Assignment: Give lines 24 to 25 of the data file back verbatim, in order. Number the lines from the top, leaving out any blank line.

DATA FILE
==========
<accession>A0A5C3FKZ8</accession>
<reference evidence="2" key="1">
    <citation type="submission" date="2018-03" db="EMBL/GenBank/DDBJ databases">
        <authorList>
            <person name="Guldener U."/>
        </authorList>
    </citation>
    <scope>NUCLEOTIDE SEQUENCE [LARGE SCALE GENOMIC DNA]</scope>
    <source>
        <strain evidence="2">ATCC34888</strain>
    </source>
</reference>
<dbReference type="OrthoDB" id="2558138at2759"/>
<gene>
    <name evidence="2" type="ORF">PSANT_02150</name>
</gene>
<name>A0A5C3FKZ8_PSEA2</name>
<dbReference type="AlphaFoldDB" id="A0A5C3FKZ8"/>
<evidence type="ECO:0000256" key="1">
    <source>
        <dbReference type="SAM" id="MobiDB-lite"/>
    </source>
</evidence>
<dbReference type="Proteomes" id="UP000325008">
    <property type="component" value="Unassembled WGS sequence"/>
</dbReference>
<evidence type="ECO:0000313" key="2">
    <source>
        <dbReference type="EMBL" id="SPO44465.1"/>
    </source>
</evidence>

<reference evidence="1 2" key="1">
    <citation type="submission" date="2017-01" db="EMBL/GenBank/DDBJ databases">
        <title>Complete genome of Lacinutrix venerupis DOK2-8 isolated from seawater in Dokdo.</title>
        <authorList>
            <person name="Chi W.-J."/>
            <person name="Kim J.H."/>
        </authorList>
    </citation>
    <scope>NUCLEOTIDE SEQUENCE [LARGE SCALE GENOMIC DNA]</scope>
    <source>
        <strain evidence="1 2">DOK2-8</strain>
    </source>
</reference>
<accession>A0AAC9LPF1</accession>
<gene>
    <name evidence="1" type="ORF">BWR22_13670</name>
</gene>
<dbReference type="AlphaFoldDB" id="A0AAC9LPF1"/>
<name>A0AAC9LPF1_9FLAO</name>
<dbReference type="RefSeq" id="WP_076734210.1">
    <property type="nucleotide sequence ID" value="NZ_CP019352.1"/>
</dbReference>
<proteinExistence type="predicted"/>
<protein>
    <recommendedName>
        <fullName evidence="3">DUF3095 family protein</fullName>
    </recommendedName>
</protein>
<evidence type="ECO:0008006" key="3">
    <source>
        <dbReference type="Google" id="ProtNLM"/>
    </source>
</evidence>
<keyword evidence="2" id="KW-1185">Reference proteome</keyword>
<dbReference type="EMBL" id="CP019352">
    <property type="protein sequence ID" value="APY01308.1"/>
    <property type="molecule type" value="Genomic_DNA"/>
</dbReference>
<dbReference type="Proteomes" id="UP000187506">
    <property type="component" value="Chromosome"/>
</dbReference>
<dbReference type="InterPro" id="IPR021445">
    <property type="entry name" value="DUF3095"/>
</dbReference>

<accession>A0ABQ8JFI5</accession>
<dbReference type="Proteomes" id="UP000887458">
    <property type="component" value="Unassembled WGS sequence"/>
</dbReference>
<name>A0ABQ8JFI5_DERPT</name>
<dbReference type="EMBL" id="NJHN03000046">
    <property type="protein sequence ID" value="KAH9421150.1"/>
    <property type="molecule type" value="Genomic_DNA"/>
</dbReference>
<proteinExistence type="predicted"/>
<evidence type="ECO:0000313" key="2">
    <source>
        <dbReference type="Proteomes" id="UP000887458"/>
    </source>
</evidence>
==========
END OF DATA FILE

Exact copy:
<dbReference type="Proteomes" id="UP000325008">
    <property type="component" value="Unassembled WGS sequence"/>